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    Idaho artist Robert Moore, who is colorblind, explains to a crowd how he uses order to paint his nature pieces. He was the featured artist at InSight Gallery for the monthly First Friday Art Walk event, held in galleries around town.
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    At right, “Season of Change” was one of the many paintings Moore had on display at InSight.

Idaho nature artist Moore featured for First Friday Art Walk

Looking at one of Idaho artist Robert Moore’s vibrant paintings, it is impossible to tell he’s colorblind.

The bright, well-placed color in his paintings can make a viewer feel like he or she is feeling the changing of the seasons, or hearing water flow down a river.

Moore, whose art was featured during the Nov. 1 First Friday Art Walk at InSight Gallery, 214 W. Main St., said the colorblindness he’s had since birth hasn’t had much of a negative impact on his paintings. He explains that it’s like a pianist playing a song.

“The pianist might be told that the song is played in keys C, G and E, but he could play it in different keys and have it still be beautiful, if he keeps the same type of order,” Moore said. “It’s the same for me in painting. As long as the order is there, I don’t need to see the colors.”

Moore got started in painting when he was living on a farm in Idaho. He said he loved the beautiful scenes of the outdoors, but he loathed sitting on a tractor all day.

He wanted to find a way to use the outdoor scenery as an influence to his work.

And art let him do that.

A trait he’s been able to incorporate into his art is being ambidextrous. He uses this to his advantage by painting his artworks with both hands.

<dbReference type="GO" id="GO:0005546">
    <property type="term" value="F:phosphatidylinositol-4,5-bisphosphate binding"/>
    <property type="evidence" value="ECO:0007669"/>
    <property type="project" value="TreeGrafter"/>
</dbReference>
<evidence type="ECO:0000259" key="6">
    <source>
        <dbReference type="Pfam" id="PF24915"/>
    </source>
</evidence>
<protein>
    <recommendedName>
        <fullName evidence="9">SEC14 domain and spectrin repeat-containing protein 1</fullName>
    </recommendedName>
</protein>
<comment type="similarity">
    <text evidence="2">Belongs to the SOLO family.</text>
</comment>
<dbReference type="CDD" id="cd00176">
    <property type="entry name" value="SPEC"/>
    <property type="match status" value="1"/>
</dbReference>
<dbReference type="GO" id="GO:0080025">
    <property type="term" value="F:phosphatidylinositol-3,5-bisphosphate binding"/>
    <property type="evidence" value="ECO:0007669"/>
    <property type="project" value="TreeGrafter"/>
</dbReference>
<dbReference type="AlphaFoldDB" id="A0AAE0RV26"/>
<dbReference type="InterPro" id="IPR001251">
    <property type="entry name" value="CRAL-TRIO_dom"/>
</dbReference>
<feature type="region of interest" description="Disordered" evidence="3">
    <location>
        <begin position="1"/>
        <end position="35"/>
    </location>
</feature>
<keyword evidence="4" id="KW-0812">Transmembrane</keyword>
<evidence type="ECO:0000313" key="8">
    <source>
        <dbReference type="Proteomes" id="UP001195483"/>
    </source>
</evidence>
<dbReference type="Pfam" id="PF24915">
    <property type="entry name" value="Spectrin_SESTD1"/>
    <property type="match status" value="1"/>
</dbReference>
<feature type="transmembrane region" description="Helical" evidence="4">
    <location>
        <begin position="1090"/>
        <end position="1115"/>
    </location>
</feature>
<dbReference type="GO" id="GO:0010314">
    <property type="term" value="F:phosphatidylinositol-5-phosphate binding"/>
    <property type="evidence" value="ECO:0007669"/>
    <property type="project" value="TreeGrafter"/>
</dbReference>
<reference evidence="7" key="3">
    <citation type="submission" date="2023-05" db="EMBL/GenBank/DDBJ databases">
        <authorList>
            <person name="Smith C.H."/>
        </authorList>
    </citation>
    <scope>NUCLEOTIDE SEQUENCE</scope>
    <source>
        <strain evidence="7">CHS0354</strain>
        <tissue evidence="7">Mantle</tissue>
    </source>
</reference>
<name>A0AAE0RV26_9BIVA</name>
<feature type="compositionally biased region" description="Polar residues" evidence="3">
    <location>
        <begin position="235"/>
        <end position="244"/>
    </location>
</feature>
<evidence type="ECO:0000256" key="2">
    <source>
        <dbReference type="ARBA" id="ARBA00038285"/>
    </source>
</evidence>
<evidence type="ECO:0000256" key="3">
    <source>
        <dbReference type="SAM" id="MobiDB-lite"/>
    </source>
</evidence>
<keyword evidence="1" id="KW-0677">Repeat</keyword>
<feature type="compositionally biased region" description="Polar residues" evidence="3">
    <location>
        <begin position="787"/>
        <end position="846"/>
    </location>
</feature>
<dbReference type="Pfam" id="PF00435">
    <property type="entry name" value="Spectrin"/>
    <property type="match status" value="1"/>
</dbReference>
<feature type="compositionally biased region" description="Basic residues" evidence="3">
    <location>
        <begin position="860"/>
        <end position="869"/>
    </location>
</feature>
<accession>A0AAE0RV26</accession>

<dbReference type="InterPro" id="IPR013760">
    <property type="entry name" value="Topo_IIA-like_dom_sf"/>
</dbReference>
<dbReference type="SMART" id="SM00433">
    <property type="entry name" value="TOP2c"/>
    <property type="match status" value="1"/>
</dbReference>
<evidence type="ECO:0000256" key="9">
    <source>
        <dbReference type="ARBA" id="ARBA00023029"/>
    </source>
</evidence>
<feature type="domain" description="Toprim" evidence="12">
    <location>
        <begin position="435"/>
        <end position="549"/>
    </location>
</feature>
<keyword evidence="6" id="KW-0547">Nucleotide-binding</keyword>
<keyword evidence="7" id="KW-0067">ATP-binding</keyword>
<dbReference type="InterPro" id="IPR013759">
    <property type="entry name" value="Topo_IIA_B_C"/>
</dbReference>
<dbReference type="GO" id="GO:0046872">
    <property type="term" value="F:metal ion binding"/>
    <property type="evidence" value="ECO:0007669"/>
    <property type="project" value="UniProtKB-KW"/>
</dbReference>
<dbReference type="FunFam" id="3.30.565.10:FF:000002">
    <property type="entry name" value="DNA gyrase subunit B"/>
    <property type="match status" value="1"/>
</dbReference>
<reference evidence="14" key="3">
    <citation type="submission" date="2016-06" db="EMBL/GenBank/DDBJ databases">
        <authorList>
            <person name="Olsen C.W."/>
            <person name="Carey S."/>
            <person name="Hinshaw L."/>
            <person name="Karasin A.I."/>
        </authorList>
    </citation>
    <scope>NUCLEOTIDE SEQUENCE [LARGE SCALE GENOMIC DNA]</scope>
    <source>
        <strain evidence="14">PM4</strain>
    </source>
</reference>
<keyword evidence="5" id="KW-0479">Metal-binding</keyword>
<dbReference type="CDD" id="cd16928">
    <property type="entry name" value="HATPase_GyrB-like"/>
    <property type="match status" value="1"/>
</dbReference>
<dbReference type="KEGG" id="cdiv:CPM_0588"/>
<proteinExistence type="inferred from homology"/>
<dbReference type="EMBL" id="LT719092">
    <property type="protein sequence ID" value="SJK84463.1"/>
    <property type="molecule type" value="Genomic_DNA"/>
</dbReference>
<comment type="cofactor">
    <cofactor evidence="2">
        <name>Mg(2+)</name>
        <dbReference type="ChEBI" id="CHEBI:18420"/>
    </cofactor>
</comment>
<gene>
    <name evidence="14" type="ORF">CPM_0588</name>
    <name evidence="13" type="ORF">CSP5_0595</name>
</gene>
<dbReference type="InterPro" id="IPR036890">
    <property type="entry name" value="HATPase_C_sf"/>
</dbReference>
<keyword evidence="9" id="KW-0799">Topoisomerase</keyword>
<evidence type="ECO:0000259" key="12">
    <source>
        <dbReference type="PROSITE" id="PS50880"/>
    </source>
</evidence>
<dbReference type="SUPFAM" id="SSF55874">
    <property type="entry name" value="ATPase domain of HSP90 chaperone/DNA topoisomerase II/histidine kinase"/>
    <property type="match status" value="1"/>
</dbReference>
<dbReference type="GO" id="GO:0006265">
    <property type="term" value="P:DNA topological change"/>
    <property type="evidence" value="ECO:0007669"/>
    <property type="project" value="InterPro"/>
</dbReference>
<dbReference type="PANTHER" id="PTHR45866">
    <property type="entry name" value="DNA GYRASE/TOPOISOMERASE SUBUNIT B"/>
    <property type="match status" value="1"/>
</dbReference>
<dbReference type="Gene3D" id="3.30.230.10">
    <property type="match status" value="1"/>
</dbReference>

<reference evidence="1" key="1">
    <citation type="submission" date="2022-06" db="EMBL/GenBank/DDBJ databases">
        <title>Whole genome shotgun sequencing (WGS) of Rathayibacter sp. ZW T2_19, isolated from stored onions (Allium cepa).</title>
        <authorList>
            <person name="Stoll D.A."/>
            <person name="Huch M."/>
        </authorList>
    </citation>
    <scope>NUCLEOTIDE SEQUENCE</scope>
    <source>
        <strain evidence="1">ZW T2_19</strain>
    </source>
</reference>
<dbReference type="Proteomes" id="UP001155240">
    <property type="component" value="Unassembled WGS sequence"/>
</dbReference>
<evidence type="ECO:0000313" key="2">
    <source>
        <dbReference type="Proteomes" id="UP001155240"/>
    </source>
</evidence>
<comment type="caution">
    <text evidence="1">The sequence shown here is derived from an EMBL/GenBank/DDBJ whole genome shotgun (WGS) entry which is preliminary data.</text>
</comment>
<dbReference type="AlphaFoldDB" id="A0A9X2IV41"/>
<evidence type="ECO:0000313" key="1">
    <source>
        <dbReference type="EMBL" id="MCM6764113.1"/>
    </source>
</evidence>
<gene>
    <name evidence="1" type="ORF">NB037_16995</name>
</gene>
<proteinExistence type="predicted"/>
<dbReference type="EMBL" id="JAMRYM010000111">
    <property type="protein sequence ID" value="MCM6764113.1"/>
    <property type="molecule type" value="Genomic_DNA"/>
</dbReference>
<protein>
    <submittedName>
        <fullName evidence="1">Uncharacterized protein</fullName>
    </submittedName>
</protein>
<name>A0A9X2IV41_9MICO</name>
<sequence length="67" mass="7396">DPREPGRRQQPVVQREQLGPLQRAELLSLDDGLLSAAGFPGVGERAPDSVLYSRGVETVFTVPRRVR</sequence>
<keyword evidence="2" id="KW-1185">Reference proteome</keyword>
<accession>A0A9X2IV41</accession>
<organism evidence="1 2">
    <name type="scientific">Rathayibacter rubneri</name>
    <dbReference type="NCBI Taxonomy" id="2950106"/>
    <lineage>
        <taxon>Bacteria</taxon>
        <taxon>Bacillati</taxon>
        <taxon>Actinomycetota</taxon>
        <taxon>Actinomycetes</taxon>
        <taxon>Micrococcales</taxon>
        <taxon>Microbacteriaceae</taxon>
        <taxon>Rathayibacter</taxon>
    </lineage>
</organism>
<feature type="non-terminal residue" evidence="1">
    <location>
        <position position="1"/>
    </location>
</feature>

“Using both of my hands keeps both sides of the painting in relation with each other,” Moore said.

Moore was not born ambidextrous. He had to learn to use his nondominant right hand after a basketball injury.

“I was fresh out of college and playing basketball when I got undercut,” Moore said. “I had to learn quickly to use my right hand because I had a show coming up.”

Moore soon realized he was actually better at some things with his right hand, and found that he could use the skill in his work.

Moore began showing his work in Fredericksburg about 15 years ago during a Whistle Pik Gallery exhibit.

“Tim Taylor (American painter Gerald Harvey Jones’ son-in-law) asked to see my work, so I let him and he liked it. So he decided to show it in the Whistle Pik Gallery until he sold the business,” Moore said.

Moore added that he’s grateful that God blessed him with his gifts, and that the gallery took a chance on him and helped him gain some success.

With this gallery and his hard work, Moore said he was able to succeed, or, in his words, “get my harvest.”

Fredericksburg Standard

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Fredericksburg, TX 78624-4228
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